The Feast of Mary’s Assumption is the oldest and most important of Mary’s feasts in our church calendar.

Saint Irenaeus

Tagbha carol roth

“We are all called to be holy. ‘Each in his or her own way,’” Pope Francis says in his exhortation “ Gaudete et exultate”.  We’re all different; saints are different too.

Today, the church remembers St. Irenaeus,  yesterday was the memorial of St. Cyril of Alexandria. You can’t find two people, two saints, so different. Cyril was a the forceful, confrontative bishop of Alexandria; Irenaeus, as his name suggests, was a fair man who worked tirelessly for peace.

Many years ago I took a course on Gnosticism in Rome under Fr. Antonio Orbe, SJ, an expert on the subject. Gnosticism was an early heresy that threatened Christianity in the 2nd century and afterwards most of its writings were destroyed. In the last century a large cache of those writings buried in the sands of Egypt was discovered and Father Orbe was just back after studying them. Until then, the Gnostic teachings  were known mostly through the writings of St. Irenaeus, whom we honor today in our liturgy,

I remember an observation Fr. Orbe made about St.Irenaeus. He said that, as he compared the writings, he was struck how accurately and fairly Irenaeus reported what the gnostics taught, not distorting anything they said or omitting their ideas. He was very fair and respectful. From what we know of Irenaeus, that’s what he was, fair minded and respectful to friend and foe alike. He was a peace-maker. Cyril of Alexandria had a different kind of personality. He would have left those writings buried in the sands of Egypt.

Irenaeus is not a bad example for today when hot words and smear attacks, distortions and lies dominate so much communication. Irenaeus was a peace-maker. Peace makers don’t destroy, they heal and unite. That’s why they’re called blessed.

Irenaeus also had a deep respect for creation. Some scholars today say the ancient gnostics were broadminded, creative people–rather like themselves–  more progressive than the plodding, conservative people of the “great church”– a term Irenaeus used to call it.

In fact, the gnostics made the world smaller than it is, because they made much of the world evil, only some of it meant anything at all. Forget about the rest of it.

All creation is God’s, Irenaeus replied. “With God, there is nothing without purpose, nothing without its meaning or reason.” All creation is charged with the glory of God.

Irenaeus pointed to the Eucharist as a sign of this. Bread and wine represent all creation. God comes to us through these earthly signs. We go to God through them.

“God keeps calling us to what is primary by what is secondary, that is, through things of time to things of eternity, through things of the flesh to things of the spirit, through earthly things to heavenly things.”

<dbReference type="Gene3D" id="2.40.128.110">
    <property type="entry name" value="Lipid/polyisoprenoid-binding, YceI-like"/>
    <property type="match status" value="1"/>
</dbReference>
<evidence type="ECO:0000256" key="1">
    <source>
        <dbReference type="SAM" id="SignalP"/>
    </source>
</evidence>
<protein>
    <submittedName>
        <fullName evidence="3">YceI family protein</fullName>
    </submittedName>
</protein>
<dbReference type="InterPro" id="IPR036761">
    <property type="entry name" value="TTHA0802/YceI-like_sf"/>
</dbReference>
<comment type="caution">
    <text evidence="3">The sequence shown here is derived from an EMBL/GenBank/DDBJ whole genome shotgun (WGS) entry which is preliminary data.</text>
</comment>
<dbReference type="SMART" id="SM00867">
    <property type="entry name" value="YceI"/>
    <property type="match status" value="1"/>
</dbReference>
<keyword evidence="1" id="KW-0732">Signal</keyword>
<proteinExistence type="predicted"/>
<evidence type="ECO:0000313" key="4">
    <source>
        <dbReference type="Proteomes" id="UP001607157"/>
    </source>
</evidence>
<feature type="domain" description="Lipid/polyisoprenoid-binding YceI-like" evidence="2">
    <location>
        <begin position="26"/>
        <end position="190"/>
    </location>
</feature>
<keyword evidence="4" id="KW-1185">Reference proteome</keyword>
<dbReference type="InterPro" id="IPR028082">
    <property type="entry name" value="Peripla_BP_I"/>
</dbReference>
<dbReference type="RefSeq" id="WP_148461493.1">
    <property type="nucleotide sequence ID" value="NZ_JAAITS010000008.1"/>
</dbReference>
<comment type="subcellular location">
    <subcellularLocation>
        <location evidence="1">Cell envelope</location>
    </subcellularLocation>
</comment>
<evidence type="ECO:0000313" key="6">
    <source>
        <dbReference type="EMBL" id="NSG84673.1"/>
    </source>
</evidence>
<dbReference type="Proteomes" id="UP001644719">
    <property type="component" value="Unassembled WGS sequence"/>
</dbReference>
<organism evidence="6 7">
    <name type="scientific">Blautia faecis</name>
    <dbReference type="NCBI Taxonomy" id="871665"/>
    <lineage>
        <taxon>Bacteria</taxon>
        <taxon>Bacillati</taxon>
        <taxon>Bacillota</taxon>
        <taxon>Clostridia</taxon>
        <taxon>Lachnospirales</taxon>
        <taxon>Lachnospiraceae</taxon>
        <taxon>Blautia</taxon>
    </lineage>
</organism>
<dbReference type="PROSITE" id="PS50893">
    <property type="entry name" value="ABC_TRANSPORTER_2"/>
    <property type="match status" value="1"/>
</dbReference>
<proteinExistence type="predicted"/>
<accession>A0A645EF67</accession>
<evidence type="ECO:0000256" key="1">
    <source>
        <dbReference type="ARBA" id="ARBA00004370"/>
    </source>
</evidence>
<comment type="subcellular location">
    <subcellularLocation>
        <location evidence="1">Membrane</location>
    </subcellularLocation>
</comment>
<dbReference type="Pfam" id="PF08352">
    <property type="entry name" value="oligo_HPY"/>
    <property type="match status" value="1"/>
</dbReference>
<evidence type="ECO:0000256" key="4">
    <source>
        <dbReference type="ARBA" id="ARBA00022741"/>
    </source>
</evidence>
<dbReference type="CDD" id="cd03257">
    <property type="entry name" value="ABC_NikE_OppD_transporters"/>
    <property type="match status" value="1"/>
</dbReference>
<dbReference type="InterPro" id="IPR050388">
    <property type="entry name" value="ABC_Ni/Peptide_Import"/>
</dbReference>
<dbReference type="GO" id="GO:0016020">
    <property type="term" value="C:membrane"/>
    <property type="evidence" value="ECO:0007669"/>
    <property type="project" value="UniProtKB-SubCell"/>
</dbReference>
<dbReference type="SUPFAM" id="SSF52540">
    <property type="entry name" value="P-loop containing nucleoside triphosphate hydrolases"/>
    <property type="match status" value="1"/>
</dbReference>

Moses struck the rock and water comes out. People drank and were refreshed, but something more happened–they knew through the water, though dimly, the generous God who slaked their thirst.

We should not demean creation, Ireneaus taught. That’s also the message of Pope Francis in “Laudato si.”

Image of the Invisible God

There’s always a temptation to make God distant and abstract. After all, God dwells “in light inaccessible,” the scriptures say. God is beyond the eyes of our mind and body.

But God reveals himself in Jesus Christ, the “image of the invisible God.” The first followers of Jesus saw him with their own eyes and proclaimed that “the grace and kindness of our God has appeared” in him.

We’re reading from the 1st Letter of John, which was written as that first generation of  eyewitnesses to the gospel was passing on. The letter’s message to a new generation (and certainly to us too) is simple: believe in Jesus Christ. As eyewitnesses pass on and years go by, we’re tempted to forget or minimize his place in our world and in our lives.

John’s letter warns about the dangers of docetism and gnosticism, two heresies supporting that temptation. A note in the New American Bible describes what these strange sounding heresies are all about:

“The specific heresy described in this letter cannot be identified exactly, but it is a form of docetism or gnosticism; the former doctrine denied the humanity of Christ to insure that his divinity was untainted, and the latter viewed the appearance of Christ as a mere stepping-stone to higher knowledge of God.”

He came “through water and Blood,” John writes. He urges us not to forget the humanity of Jesus Christ, the humble way he became flesh and shared our experience as human beings. God comes to us that way too. He was baptized in the waters of the Jordan uniting all nations in journeying to God’s Kingdom. He died and shed his blood for us. Don’t forget the mystery of his death and resurrection.

“God gave us eternal life,

and this life is in his Son.”